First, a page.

Thailand to extradite 'Merchant of Death'

16th November 2010, Comments 0 comments

Thailand on Tuesday approved the extradition of an alleged Russian arms dealer dubbed the "Merchant of Death" to the United States on terrorism charges after months of legal wrangling.

Viktor Bout, a 43-year-old former Soviet air force pilot, has been fighting extradition since his March 2008 arrest after a sting operation in Bangkok involving undercover US agents posing as Colombian FARC rebels.

The Thai government's move is likely to prompt further fury from Moscow which has vowed it will do all it can to bring Bout home.

"The cabinet has approved the extradition of Bout," Prime Minister Abhisit Vejjajiva told reporters. "He will be extradited whenever the US is ready.

"The Thai foreign ministry has already worked out the details with the relevant agencies."

The inspiration for the Hollywood film "Lord of War", Bout is accused of using a fleet of cargo planes to deliver arms in Africa, South America and the Middle East.

A Thai appeals court in August ordered the Russian to be handed over to the United States on terrorism charges, prompting Washington to send a special jet to collect him.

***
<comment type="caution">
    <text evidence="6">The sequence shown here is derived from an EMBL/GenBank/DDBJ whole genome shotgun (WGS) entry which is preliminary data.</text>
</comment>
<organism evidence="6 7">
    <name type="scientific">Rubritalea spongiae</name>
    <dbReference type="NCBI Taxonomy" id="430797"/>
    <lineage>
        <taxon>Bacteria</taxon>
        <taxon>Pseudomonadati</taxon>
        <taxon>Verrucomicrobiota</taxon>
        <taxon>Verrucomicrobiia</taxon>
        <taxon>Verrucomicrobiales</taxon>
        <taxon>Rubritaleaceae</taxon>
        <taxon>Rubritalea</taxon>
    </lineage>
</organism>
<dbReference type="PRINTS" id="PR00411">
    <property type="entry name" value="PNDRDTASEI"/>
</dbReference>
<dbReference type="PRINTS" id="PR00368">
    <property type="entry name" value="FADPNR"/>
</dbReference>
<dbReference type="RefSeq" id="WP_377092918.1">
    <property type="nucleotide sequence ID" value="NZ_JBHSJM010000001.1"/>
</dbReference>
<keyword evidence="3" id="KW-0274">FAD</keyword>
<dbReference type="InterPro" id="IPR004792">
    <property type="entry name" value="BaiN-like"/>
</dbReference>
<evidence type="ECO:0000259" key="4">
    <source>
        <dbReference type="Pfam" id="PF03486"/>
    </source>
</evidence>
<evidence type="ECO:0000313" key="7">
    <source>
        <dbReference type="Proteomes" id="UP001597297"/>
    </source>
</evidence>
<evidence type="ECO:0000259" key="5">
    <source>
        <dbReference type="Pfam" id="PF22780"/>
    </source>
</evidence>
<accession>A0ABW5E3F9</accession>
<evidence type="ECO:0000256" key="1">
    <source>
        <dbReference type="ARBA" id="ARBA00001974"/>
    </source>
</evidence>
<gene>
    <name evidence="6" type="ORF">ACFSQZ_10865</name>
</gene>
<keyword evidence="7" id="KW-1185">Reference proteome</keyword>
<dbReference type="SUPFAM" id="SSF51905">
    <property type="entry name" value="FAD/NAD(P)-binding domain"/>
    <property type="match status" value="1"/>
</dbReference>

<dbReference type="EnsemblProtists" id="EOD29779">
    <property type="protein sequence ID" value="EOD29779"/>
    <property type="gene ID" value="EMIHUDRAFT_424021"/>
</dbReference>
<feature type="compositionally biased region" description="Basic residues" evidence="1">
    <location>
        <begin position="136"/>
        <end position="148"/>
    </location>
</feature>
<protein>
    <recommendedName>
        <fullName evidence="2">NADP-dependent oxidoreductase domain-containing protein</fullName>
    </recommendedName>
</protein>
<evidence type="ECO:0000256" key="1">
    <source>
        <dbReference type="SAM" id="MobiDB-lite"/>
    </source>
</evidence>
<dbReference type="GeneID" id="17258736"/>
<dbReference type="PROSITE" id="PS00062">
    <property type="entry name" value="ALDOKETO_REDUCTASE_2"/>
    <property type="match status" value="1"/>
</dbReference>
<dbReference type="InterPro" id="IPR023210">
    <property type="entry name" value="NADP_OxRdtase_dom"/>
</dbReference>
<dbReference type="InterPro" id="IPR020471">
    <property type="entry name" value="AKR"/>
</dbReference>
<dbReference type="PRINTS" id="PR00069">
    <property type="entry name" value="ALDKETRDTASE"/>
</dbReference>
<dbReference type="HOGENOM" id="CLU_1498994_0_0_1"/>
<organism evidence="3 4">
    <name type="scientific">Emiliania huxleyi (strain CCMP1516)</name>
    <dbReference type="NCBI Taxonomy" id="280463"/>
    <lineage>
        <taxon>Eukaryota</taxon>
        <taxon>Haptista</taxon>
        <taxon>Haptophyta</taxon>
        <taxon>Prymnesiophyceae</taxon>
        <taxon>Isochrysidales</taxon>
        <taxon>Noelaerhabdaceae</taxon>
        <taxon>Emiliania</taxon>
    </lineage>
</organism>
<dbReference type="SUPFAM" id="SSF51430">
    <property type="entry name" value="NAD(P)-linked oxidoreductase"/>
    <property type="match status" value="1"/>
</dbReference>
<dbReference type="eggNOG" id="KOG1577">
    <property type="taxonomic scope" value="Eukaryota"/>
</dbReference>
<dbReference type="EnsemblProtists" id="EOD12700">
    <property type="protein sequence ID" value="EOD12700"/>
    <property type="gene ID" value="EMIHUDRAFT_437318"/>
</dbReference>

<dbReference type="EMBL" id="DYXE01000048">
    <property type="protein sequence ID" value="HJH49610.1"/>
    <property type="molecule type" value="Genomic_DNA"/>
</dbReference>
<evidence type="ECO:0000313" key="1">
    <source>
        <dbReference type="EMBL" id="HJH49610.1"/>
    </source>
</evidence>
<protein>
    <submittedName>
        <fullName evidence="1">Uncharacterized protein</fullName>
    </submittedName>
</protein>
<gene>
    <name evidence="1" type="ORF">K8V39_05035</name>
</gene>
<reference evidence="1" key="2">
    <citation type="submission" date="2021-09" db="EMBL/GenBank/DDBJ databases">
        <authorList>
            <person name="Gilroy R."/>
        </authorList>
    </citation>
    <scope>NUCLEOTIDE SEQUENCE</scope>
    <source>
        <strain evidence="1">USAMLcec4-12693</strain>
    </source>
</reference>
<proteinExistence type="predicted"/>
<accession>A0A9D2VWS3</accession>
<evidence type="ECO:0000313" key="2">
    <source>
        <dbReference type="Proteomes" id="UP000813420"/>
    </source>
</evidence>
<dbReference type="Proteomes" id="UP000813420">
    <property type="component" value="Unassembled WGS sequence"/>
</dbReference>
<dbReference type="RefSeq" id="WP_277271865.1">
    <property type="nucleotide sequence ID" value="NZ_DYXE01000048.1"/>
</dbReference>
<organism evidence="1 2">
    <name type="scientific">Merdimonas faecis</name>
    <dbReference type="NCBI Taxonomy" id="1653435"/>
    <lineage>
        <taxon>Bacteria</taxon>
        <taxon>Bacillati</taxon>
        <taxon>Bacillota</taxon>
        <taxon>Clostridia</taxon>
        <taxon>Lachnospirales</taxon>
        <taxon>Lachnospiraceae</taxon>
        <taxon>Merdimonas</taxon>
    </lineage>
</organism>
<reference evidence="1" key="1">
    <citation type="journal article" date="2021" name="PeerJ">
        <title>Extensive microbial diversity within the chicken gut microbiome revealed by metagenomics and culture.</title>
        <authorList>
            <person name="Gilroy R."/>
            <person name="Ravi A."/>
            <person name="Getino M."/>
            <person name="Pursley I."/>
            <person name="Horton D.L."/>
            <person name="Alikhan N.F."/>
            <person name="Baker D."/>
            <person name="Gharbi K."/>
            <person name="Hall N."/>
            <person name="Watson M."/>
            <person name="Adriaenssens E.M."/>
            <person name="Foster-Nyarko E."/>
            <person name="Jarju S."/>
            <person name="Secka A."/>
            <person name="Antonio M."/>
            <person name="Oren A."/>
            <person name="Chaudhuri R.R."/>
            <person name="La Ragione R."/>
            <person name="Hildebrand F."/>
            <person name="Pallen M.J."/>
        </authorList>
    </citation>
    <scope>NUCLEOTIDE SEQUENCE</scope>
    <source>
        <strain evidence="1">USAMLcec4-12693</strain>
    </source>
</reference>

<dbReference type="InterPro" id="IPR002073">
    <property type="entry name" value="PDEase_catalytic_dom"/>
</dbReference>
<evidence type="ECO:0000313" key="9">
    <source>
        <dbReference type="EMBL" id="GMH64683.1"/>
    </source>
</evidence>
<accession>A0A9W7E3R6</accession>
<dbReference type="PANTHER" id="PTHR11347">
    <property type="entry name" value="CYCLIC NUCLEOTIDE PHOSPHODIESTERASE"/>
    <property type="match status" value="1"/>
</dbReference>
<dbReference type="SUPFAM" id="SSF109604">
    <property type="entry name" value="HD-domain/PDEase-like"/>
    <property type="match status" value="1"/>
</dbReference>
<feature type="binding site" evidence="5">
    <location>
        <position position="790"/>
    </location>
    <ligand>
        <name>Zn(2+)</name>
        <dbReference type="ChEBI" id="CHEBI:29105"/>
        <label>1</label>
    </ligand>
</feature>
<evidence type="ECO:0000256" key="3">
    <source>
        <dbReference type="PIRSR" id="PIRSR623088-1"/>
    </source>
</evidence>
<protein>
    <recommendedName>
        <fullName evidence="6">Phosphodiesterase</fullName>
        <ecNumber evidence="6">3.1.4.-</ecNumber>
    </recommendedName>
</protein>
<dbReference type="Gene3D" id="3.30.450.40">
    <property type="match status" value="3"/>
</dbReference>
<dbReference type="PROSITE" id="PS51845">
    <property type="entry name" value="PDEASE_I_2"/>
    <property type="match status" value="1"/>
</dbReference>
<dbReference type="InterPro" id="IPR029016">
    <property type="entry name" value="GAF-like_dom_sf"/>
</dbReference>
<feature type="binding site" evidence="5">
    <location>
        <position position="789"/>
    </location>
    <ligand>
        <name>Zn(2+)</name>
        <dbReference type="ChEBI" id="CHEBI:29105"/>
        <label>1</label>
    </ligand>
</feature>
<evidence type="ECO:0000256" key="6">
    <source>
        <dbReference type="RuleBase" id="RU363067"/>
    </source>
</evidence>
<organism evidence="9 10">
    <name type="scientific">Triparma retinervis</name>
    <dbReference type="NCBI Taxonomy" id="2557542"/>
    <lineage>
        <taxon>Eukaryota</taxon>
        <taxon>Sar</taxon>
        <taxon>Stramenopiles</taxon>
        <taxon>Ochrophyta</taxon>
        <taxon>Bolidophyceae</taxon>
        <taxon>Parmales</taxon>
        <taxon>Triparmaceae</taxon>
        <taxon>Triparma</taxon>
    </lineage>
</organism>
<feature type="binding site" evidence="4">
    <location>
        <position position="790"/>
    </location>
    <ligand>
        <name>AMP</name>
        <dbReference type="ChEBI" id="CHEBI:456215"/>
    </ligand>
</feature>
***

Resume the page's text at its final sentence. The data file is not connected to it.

But the plane was left waiting on the tarmac after the process was held up by technicalities over new accusations of money-laundering and fraud filed by the United States in an attempt to strengthen its case.

Abhisit has said he would take the final decision on whether to extradite Bout, whose nickname the "Merchant of Death" was coined by a former British government minister.

Bout has maintained his innocence from the day he was detained in the Thai capital after allegedly agreeing to supply surface-to-air missiles in a series of covert meetings that also took him to Denmark and Romania.

He has repeatedly denied suggestions that he was a former KGB agent and maintains that he ran a legitimate air cargo business.

Washington, which has described Bout as "one of the world's most prolific arms traffickers," has lobbied hard for his extradition. The case has put Thailand in a difficult diplomatic spot between the United States and Russia.

A furious Moscow has said the extradition attempt is politically motivated and vowed "to do everything necessary" to bring Bout home, sparking speculation that he may have knowledge of sensitive information.

Bout, who speaks six languages and has used at least seven separate identities, faces a maximum sentence of life in prison if convicted in the United States on charges including conspiracy to kill US nationals and providing material support or resources to a foreign terrorist organisation.

Washington alleges that the arms he has sold or brokered have fuelled conflicts and supported regimes in Afghanistan, Angola, the Democratic Republic of Congo, Liberia, Rwanda, Sierra Leone and Sudan.

The US embassy in Bangkok declined to say whether Washington had sent another jet to take him away.

"We do not discuss pending extradition cases," said spokeswoman Kristin Kneedler.

© 2010 AFP

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